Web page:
It was all fun and games at first. The two inmates sauntered about the place, a relatively small building that perhaps used to be a Wendy’s, pretending to plan an escape as the other teens, a group of several, laughed and snickered at them. The officer in charge; the one adult in the room; sat among them, in a chair or on a sofa near the south wall, nearly asleep. He saw what was going on but didn’t pay it much mind. He was just letting the kids have some fun as he prepared to get a little shut-eye. Besides, there wasn’t much else to do. I don’t know what they were all there for. It was as if everyone was waiting to be picked up or something; like a teacher with his class on a field trip, waiting for the bus to come take them back to school.
What’s weird is that the man, a black man probably in his 40s or 50s, did seem like a normal teacher or temporary guardian to the kids with the exception of the two boys who were walking around, pretending to be about to escape, as everyone else sat or stood. The other kids, it seemed, were free to go home once the “bus” arrived, but those two really were inmates and the man really was a police officer. In hindsight, the teens were probably all inmates under him; out on some sort of one-day work release. It’s just that everyone was focused on the two boys. At one point, the officer; eyes barely open, one more than the other; even muttered to the other kids something to the effect of, “All I know is that they better not open that door.”
The building was made just like a Wendy’s or most other popular fast-food places. There was a door or two at the front in what would be the main lobby or eating area surrounded by windows, perhaps a door or two on the side or sides, and one door all the way in the back, where, if it were a restaurant, employees would walk out to dump trash or take cigarette breaks. That’s the door one of the two boys; he seemed like a real-life criminal I knew named Eugene; finally did walk out of for real. It happened quickly, without warning, and the whole mood of the place turned from laughter and amusement to quiet disbelief as everyone realized what he did; including the officer, now fully awoke. “He left,” he asked, almost nonchalantly. The kids said yes.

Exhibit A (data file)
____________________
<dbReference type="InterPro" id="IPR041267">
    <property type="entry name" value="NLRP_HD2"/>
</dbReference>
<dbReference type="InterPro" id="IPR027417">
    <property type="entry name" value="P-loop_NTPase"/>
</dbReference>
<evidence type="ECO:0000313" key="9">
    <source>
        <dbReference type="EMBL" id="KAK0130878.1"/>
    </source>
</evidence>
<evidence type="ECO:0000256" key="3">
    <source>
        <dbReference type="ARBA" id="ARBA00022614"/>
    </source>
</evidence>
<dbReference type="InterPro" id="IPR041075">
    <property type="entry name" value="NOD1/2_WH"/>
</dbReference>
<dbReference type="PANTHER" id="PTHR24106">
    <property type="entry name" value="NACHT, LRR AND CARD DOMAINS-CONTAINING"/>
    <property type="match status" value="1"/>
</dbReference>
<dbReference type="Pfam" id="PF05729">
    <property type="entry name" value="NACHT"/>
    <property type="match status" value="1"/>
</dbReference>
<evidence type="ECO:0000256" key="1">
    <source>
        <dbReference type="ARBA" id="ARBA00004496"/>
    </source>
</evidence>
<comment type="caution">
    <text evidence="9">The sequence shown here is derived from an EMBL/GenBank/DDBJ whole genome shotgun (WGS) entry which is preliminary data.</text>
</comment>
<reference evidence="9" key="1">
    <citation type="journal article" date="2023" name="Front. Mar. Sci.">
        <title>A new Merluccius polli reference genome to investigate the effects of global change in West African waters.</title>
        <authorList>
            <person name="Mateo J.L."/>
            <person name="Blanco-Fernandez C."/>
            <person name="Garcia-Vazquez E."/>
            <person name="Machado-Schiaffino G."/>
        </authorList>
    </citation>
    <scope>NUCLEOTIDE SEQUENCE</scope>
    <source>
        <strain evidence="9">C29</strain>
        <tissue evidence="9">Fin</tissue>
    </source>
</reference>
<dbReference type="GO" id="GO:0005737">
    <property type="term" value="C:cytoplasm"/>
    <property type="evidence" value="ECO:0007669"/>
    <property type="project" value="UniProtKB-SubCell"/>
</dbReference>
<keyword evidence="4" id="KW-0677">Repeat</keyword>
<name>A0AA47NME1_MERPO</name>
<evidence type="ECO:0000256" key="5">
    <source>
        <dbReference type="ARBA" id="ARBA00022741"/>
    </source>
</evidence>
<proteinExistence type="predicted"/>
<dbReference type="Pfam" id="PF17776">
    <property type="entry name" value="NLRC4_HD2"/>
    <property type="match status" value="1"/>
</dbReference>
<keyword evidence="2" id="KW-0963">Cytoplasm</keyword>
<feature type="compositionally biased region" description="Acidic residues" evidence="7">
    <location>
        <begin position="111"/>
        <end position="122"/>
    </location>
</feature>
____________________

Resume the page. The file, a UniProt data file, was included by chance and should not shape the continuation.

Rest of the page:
Everyone stared at the other boy as he walked back, from the back, to the main area where they were, with a solemn expression on his dark-skinned face. “I didn’t go nowhere near that door, sir,” he said before the officer even had a chance to accuse him. It seemed obvious that the boy was just as shocked as everyone else about what his friend just did. He, the boy who didn’t leave, was set to be released from the prison very soon and knew that any unruly shenanigans would jeopardize that fact. The boy who left wasn’t set to go free as soon, perhaps several months or a few years compared to a few weeks or months, but his decision to leave the “work” building; a decision seemingly made on pure impulse; instantly added years to his sentence.
The officer made a phone call, presumably to his police buddies, but, just that quick, they’d already caught him. It was late at night and the neighborhood they were in was a quiet suburban one, so a young black male, probably dressed in orange, looking as if he were trying to break into a car, which is what the other kids surmised from listening to the officer’s phone conversation, would’ve made for an immediate investigation from the local night patrol. It was a stupid decision that couldn’t be undone or joked away and everyone knew that as a somber depression took over the room. The kids, comprised not only of boys but also girls, all seemed to like him. He was adored as a class clown of sorts. But he messed up in a major way.
2017 ( October 20 )